macros that the ANSI standard doesn't call for; this is to avoid
interfering with any programs that might use these names for
Do not recognize asm, inline or typeof as a keyword. These
words may then be used as identifiers. You can use __asm__,
__inline__ and __typeof__ instead. `-ansi' implies `-fno-asm'.
Don't recognize built-in functions that do not begin with two
leading underscores. Currently, the functions affected include
_exit, abort, abs, alloca, cos, exit, fabs, labs, memcmp, mem-
cpy, sin, sqrt, strcmp, strcpy, and strlen.
The `-ansi' option prevents alloca and _exit from being builtin
Compile for a hosted environment; this implies the `-fbuiltin'
option, and implies that suspicious declarations of main should
be warned about.
Compile for a freestanding environment; this implies the `-fno-
builtin' option, and implies that main has no special requirements.
Treat a function declaration with no arguments, such as `int foo
();', as C would treat it--as saying nothing about the number of
arguments or their types (C++ only). Normally, such a declaration
in C++ means that the function foo takes no arguments.
Support ANSI C trigraphs. The `-ansi' option implies `-tri-
Attempt to support some aspects of traditional C compilers. For
details, see the GNU C Manual; the duplicate list here has been
deleted so that we won't get complaints when it is out of date.
But one note about C++ programs only (not C). `-traditional'
has one additional effect for C++: assignment to this is permitted.
This is the same as the effect of `-fthis-is-variable'.
Attempt to support some aspects of traditional C preprocessors.
This includes the items that specifically mention the preprocessor
above, but none of the other effects of `-traditional'.
Permit the use of `$' in identifiers (C++ only). You can also
use `-fno-dollars-in-identifiers' to explicitly prohibit use of
`$'. (GNU C++ allows `$' by default on some target systems but
Permit implicit conversion of int to enumeration types (C++ only).
Normally GNU C++ allows conversion of enum to int, but not
the other way around.
Produce smaller code for template declarations, by generating
only a single copy of each template function where it is defined
(C++ only). To use this option successfully, you must also mark
all files that use templates with either `#pragma implementa-
tion' (the definition) or `#pragma interface' (declarations).
When your code is compiled with `-fexternal-templates', all template
instantiations are external. You must arrange for all
necessary instantiations to appear in the implementation file;
you can do this with a typedef that references each instantiation
needed. Conversely, when you compile using the default option
`-fno-external-templates', all template instantiations are
Treat all possible member functions as virtual, implicitly. All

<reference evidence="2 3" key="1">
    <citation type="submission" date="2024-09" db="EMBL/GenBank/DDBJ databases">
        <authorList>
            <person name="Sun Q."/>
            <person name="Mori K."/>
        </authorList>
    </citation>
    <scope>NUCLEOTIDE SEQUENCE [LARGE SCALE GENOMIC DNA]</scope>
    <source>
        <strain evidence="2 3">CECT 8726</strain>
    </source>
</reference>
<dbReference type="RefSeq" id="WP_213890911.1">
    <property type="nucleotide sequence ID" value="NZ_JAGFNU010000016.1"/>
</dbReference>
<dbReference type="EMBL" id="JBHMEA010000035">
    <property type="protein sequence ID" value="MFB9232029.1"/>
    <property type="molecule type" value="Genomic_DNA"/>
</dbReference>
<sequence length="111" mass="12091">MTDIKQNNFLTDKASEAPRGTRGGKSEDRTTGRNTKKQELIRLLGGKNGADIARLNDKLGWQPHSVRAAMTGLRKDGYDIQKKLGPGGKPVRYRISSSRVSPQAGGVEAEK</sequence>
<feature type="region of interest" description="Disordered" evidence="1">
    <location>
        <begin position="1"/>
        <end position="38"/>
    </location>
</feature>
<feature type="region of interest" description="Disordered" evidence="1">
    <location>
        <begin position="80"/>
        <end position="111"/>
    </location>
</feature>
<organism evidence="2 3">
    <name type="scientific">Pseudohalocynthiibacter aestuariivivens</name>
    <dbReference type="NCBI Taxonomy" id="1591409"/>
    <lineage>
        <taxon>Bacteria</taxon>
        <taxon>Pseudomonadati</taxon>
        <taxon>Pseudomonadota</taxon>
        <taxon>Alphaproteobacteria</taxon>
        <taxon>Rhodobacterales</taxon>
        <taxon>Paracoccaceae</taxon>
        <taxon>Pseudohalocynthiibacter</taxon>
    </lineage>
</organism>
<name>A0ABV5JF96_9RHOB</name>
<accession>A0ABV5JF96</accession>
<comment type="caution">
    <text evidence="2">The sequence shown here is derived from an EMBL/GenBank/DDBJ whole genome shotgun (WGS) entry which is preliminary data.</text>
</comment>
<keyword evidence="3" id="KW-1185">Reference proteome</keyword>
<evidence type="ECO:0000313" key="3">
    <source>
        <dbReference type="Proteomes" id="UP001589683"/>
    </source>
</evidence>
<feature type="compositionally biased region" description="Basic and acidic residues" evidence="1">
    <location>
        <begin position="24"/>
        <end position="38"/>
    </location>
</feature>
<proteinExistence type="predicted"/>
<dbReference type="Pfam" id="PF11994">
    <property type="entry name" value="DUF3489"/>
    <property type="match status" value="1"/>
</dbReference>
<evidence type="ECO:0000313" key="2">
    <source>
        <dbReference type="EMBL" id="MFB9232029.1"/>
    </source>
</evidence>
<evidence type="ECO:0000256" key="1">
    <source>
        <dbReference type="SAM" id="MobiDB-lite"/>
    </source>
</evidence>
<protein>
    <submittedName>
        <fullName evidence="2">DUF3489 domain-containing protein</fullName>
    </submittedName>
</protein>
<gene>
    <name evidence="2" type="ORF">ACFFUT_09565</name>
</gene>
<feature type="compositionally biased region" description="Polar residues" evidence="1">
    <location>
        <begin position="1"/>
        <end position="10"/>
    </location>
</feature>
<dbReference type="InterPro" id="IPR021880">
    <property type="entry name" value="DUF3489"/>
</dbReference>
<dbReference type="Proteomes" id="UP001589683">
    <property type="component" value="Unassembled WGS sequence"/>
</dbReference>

member functions (except for constructor functions and new or
delete member operators) are treated as virtual functions of the
class where they appear.
This does not mean that all calls to these member functions will
be made through the internal table of virtual functions. Under
some circumstances, the compiler can determine that a call to a
given virtual function can be made directly; in these cases the
calls are direct in any case.
Allow conditional expressions with mismatched types in the second
and third arguments. The value of such an expression is
Permit assignment to this (C++ only). The incorporation of user-defined
free store management into C++ has made assignment to
`this' an anachronism. Therefore, by default it is invalid to
assign to this within a class member function. However, for
backwards compatibility, you can make it valid with `-fthis-is-
Let the type char be unsigned, like unsigned char.
Each kind of machine has a default for what char should be. It
is either like unsigned char by default or like signed char by
Ideally, a portable program should always use signed char or un-
signed char when it depends on the signedness of an object. But
many programs have been written to use plain char and expect it
to be signed, or expect it to be unsigned, depending on the machines
they were written for. This option, and its inverse, let
you make such a program work with the opposite default.
The type char is always a distinct type from each of signed char
and unsigned char, even though its behavior is always just like
one of those two.
Let the type char be signed, like signed char.
Note that this is equivalent to `-fno-unsigned-char', which is
the negative form of `-funsigned-char'. Likewise,
`-fno-signed-char' is equivalent to `-funsigned-char'.
These options control whether a bitfield is signed or unsigned,
when declared with no explicit `signed' or `unsigned' qualifier.
By default, such a bitfield is signed, because this is consistent:
the basic integer types such as int are signed types.
However, when you specify `-traditional', bitfields are all unsigned
no matter what.
Store string constants in the writable data segment and don't
uniquize them. This is for compatibility with old programs
which assume they can write into string constants. `-tradition-
al' also has this effect.
Writing into string constants is a very bad idea; "constants"
should be constant.
These options control the C preprocessor, which is run on each C source
file before actual compilation.
If you use the `-E' option, GCC does nothing except preprocessing.